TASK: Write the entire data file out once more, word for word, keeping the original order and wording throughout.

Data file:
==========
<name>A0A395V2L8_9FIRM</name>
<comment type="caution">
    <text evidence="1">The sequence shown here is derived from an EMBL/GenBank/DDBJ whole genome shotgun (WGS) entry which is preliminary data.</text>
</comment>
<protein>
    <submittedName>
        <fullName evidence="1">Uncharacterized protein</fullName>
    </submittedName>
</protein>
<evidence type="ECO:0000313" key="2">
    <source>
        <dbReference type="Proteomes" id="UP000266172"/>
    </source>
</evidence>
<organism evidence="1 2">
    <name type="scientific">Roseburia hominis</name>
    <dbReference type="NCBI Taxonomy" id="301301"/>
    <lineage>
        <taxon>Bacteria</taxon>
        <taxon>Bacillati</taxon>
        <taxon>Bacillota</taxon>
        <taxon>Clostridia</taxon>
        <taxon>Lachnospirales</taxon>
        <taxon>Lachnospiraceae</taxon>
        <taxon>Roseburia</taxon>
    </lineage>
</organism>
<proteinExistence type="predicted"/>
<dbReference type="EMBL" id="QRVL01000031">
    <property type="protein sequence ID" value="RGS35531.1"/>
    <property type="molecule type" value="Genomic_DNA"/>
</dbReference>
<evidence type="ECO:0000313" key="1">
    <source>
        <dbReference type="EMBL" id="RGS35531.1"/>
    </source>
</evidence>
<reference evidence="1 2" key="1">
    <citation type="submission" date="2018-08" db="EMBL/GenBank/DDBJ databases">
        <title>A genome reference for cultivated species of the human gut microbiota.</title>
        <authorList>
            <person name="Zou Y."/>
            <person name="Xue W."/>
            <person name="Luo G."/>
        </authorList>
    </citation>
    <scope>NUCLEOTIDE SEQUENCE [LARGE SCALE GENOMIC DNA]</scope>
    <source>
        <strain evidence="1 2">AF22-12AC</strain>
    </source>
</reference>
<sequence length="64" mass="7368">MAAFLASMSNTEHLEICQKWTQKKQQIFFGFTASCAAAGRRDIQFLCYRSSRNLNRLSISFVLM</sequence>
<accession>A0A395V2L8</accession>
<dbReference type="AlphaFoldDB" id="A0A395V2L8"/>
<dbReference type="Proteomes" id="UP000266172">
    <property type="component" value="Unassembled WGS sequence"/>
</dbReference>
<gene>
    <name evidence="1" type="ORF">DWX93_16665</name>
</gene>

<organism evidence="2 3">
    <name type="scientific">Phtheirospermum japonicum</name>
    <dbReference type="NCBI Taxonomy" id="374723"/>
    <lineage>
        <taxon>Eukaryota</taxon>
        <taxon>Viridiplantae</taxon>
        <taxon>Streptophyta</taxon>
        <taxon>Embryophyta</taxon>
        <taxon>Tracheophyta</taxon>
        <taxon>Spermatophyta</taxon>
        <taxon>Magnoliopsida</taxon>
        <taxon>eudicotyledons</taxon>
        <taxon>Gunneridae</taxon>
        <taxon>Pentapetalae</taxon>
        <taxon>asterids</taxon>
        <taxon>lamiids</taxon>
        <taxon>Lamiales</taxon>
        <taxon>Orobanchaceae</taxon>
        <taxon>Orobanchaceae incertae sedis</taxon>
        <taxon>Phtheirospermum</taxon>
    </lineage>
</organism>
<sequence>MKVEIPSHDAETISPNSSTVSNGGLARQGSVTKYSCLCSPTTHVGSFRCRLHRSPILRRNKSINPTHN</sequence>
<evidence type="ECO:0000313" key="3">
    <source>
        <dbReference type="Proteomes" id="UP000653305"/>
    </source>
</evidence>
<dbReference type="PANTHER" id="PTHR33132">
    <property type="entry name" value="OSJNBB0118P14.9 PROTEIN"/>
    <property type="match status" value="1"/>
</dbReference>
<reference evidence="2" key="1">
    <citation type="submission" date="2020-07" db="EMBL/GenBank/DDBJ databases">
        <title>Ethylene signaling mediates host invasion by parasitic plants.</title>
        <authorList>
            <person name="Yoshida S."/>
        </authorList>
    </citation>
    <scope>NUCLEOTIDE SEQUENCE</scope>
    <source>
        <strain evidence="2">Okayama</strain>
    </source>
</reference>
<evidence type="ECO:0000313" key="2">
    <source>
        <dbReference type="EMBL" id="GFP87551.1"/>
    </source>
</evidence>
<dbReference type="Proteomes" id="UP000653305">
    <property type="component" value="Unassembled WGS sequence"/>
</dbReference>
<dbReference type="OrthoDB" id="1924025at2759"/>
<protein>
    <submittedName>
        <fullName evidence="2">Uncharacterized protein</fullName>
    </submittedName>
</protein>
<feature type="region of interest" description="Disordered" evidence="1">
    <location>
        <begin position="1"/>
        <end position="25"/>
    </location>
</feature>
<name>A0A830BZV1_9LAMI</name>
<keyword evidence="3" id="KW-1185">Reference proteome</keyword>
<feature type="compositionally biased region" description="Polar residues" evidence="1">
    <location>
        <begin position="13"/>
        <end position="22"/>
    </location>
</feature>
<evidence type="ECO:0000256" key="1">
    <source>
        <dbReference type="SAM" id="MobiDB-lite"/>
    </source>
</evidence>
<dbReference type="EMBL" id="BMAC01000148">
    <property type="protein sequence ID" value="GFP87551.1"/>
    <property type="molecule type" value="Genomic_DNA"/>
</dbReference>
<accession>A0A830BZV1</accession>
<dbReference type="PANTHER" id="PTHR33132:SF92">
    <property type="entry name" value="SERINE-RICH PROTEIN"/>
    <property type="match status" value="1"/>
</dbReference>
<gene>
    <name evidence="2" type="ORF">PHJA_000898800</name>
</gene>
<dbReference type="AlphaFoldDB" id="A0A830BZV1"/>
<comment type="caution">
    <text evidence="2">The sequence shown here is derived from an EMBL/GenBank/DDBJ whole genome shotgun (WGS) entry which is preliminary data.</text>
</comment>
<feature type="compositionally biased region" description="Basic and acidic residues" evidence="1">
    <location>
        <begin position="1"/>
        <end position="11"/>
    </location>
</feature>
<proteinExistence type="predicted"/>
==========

<name>A0A395V2L8_9FIRM</name>
<comment type="caution">
    <text evidence="1">The sequence shown here is derived from an EMBL/GenBank/DDBJ whole genome shotgun (WGS) entry which is preliminary data.</text>
</comment>
<protein>
    <submittedName>
        <fullName evidence="1">Uncharacterized protein</fullName>
    </submittedName>
</protein>
<evidence type="ECO:0000313" key="2">
    <source>
        <dbReference type="Proteomes" id="UP000266172"/>
    </source>
</evidence>
<organism evidence="1 2">
    <name type="scientific">Roseburia hominis</name>
    <dbReference type="NCBI Taxonomy" id="301301"/>
    <lineage>
        <taxon>Bacteria</taxon>
        <taxon>Bacillati</taxon>
        <taxon>Bacillota</taxon>
        <taxon>Clostridia</taxon>
        <taxon>Lachnospirales</taxon>
        <taxon>Lachnospiraceae</taxon>
        <taxon>Roseburia</taxon>
    </lineage>
</organism>
<proteinExistence type="predicted"/>
<dbReference type="EMBL" id="QRVL01000031">
    <property type="protein sequence ID" value="RGS35531.1"/>
    <property type="molecule type" value="Genomic_DNA"/>
</dbReference>
<evidence type="ECO:0000313" key="1">
    <source>
        <dbReference type="EMBL" id="RGS35531.1"/>
    </source>
</evidence>
<reference evidence="1 2" key="1">
    <citation type="submission" date="2018-08" db="EMBL/GenBank/DDBJ databases">
        <title>A genome reference for cultivated species of the human gut microbiota.</title>
        <authorList>
            <person name="Zou Y."/>
            <person name="Xue W."/>
            <person name="Luo G."/>
        </authorList>
    </citation>
    <scope>NUCLEOTIDE SEQUENCE [LARGE SCALE GENOMIC DNA]</scope>
    <source>
        <strain evidence="1 2">AF22-12AC</strain>
    </source>
</reference>
<sequence length="64" mass="7368">MAAFLASMSNTEHLEICQKWTQKKQQIFFGFTASCAAAGRRDIQFLCYRSSRNLNRLSISFVLM</sequence>
<accession>A0A395V2L8</accession>
<dbReference type="AlphaFoldDB" id="A0A395V2L8"/>
<dbReference type="Proteomes" id="UP000266172">
    <property type="component" value="Unassembled WGS sequence"/>
</dbReference>
<gene>
    <name evidence="1" type="ORF">DWX93_16665</name>
</gene>

<organism evidence="2 3">
    <name type="scientific">Phtheirospermum japonicum</name>
    <dbReference type="NCBI Taxonomy" id="374723"/>
    <lineage>
        <taxon>Eukaryota</taxon>
        <taxon>Viridiplantae</taxon>
        <taxon>Streptophyta</taxon>
        <taxon>Embryophyta</taxon>
        <taxon>Tracheophyta</taxon>
        <taxon>Spermatophyta</taxon>
        <taxon>Magnoliopsida</taxon>
        <taxon>eudicotyledons</taxon>
        <taxon>Gunneridae</taxon>
        <taxon>Pentapetalae</taxon>
        <taxon>asterids</taxon>
        <taxon>lamiids</taxon>
        <taxon>Lamiales</taxon>
        <taxon>Orobanchaceae</taxon>
        <taxon>Orobanchaceae incertae sedis</taxon>
        <taxon>Phtheirospermum</taxon>
    </lineage>
</organism>
<sequence>MKVEIPSHDAETISPNSSTVSNGGLARQGSVTKYSCLCSPTTHVGSFRCRLHRSPILRRNKSINPTHN</sequence>
<evidence type="ECO:0000313" key="3">
    <source>
        <dbReference type="Proteomes" id="UP000653305"/>
    </source>
</evidence>
<dbReference type="PANTHER" id="PTHR33132">
    <property type="entry name" value="OSJNBB0118P14.9 PROTEIN"/>
    <property type="match status" value="1"/>
</dbReference>
<reference evidence="2" key="1">
    <citation type="submission" date="2020-07" db="EMBL/GenBank/DDBJ databases">
        <title>Ethylene signaling mediates host invasion by parasitic plants.</title>
        <authorList>
            <person name="Yoshida S."/>
        </authorList>
    </citation>
    <scope>NUCLEOTIDE SEQUENCE</scope>
    <source>
        <strain evidence="2">Okayama</strain>
    </source>
</reference>
<evidence type="ECO:0000313" key="2">
    <source>
        <dbReference type="EMBL" id="GFP87551.1"/>
    </source>
</evidence>
<dbReference type="Proteomes" id="UP000653305">
    <property type="component" value="Unassembled WGS sequence"/>
</dbReference>
<dbReference type="OrthoDB" id="1924025at2759"/>
<protein>
    <submittedName>
        <fullName evidence="2">Uncharacterized protein</fullName>
    </submittedName>
</protein>
<feature type="region of interest" description="Disordered" evidence="1">
    <location>
        <begin position="1"/>
        <end position="25"/>
    </location>
</feature>
<name>A0A830BZV1_9LAMI</name>
<keyword evidence="3" id="KW-1185">Reference proteome</keyword>
<feature type="compositionally biased region" description="Polar residues" evidence="1">
    <location>
        <begin position="13"/>
        <end position="22"/>
    </location>
</feature>
<evidence type="ECO:0000256" key="1">
    <source>
        <dbReference type="SAM" id="MobiDB-lite"/>
    </source>
</evidence>
<dbReference type="EMBL" id="BMAC01000148">
    <property type="protein sequence ID" value="GFP87551.1"/>
    <property type="molecule type" value="Genomic_DNA"/>
</dbReference>
<accession>A0A830BZV1</accession>
<dbReference type="PANTHER" id="PTHR33132:SF92">
    <property type="entry name" value="SERINE-RICH PROTEIN"/>
    <property type="match status" value="1"/>
</dbReference>
<gene>
    <name evidence="2" type="ORF">PHJA_000898800</name>
</gene>
<dbReference type="AlphaFoldDB" id="A0A830BZV1"/>
<comment type="caution">
    <text evidence="2">The sequence shown here is derived from an EMBL/GenBank/DDBJ whole genome shotgun (WGS) entry which is preliminary data.</text>
</comment>
<feature type="compositionally biased region" description="Basic and acidic residues" evidence="1">
    <location>
        <begin position="1"/>
        <end position="11"/>
    </location>
</feature>
<proteinExistence type="predicted"/>